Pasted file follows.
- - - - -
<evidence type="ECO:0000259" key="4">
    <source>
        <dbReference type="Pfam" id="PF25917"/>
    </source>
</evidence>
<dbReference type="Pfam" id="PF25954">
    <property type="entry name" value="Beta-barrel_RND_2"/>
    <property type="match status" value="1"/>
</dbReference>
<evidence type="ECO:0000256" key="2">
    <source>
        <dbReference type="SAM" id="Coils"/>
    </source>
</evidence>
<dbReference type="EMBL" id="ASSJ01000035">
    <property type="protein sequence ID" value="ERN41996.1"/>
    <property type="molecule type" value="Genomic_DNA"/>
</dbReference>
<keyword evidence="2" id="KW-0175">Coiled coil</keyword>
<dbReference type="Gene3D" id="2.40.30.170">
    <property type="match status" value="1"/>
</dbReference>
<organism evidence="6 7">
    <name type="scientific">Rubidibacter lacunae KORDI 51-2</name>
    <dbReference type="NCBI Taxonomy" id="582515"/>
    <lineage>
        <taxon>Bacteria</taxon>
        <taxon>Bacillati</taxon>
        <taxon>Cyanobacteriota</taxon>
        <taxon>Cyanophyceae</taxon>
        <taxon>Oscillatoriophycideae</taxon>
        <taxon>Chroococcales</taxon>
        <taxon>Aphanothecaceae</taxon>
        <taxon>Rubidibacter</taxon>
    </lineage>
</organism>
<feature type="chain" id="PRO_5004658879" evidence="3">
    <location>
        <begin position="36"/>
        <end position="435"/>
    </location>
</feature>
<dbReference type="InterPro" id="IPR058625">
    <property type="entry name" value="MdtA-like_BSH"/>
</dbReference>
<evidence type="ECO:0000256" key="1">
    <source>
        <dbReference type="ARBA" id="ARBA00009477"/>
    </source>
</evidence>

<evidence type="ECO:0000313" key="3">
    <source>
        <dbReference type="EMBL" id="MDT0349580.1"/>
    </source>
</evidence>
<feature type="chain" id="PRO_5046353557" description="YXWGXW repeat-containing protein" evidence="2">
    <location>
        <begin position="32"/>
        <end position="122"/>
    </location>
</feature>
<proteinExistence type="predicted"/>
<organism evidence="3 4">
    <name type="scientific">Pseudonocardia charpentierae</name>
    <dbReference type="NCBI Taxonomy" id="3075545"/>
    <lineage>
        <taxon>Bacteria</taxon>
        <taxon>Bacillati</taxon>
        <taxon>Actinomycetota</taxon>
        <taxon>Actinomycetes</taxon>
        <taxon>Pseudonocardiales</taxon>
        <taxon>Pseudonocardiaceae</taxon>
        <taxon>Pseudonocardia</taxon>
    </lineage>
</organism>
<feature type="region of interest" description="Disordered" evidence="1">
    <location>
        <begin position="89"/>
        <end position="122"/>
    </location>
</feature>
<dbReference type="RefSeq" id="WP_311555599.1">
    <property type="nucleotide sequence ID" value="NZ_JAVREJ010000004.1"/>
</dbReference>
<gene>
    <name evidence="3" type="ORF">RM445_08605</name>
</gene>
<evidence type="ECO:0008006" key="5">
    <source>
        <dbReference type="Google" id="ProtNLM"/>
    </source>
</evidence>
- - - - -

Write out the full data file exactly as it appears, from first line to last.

<evidence type="ECO:0000259" key="4">
    <source>
        <dbReference type="Pfam" id="PF25917"/>
    </source>
</evidence>
<dbReference type="Pfam" id="PF25954">
    <property type="entry name" value="Beta-barrel_RND_2"/>
    <property type="match status" value="1"/>
</dbReference>
<evidence type="ECO:0000256" key="2">
    <source>
        <dbReference type="SAM" id="Coils"/>
    </source>
</evidence>
<dbReference type="EMBL" id="ASSJ01000035">
    <property type="protein sequence ID" value="ERN41996.1"/>
    <property type="molecule type" value="Genomic_DNA"/>
</dbReference>
<keyword evidence="2" id="KW-0175">Coiled coil</keyword>
<dbReference type="Gene3D" id="2.40.30.170">
    <property type="match status" value="1"/>
</dbReference>
<organism evidence="6 7">
    <name type="scientific">Rubidibacter lacunae KORDI 51-2</name>
    <dbReference type="NCBI Taxonomy" id="582515"/>
    <lineage>
        <taxon>Bacteria</taxon>
        <taxon>Bacillati</taxon>
        <taxon>Cyanobacteriota</taxon>
        <taxon>Cyanophyceae</taxon>
        <taxon>Oscillatoriophycideae</taxon>
        <taxon>Chroococcales</taxon>
        <taxon>Aphanothecaceae</taxon>
        <taxon>Rubidibacter</taxon>
    </lineage>
</organism>
<feature type="chain" id="PRO_5004658879" evidence="3">
    <location>
        <begin position="36"/>
        <end position="435"/>
    </location>
</feature>
<dbReference type="InterPro" id="IPR058625">
    <property type="entry name" value="MdtA-like_BSH"/>
</dbReference>
<evidence type="ECO:0000256" key="1">
    <source>
        <dbReference type="ARBA" id="ARBA00009477"/>
    </source>
</evidence>

<evidence type="ECO:0000313" key="3">
    <source>
        <dbReference type="EMBL" id="MDT0349580.1"/>
    </source>
</evidence>
<feature type="chain" id="PRO_5046353557" description="YXWGXW repeat-containing protein" evidence="2">
    <location>
        <begin position="32"/>
        <end position="122"/>
    </location>
</feature>
<proteinExistence type="predicted"/>
<organism evidence="3 4">
    <name type="scientific">Pseudonocardia charpentierae</name>
    <dbReference type="NCBI Taxonomy" id="3075545"/>
    <lineage>
        <taxon>Bacteria</taxon>
        <taxon>Bacillati</taxon>
        <taxon>Actinomycetota</taxon>
        <taxon>Actinomycetes</taxon>
        <taxon>Pseudonocardiales</taxon>
        <taxon>Pseudonocardiaceae</taxon>
        <taxon>Pseudonocardia</taxon>
    </lineage>
</organism>
<feature type="region of interest" description="Disordered" evidence="1">
    <location>
        <begin position="89"/>
        <end position="122"/>
    </location>
</feature>
<dbReference type="RefSeq" id="WP_311555599.1">
    <property type="nucleotide sequence ID" value="NZ_JAVREJ010000004.1"/>
</dbReference>
<gene>
    <name evidence="3" type="ORF">RM445_08605</name>
</gene>
<evidence type="ECO:0008006" key="5">
    <source>
        <dbReference type="Google" id="ProtNLM"/>
    </source>
</evidence>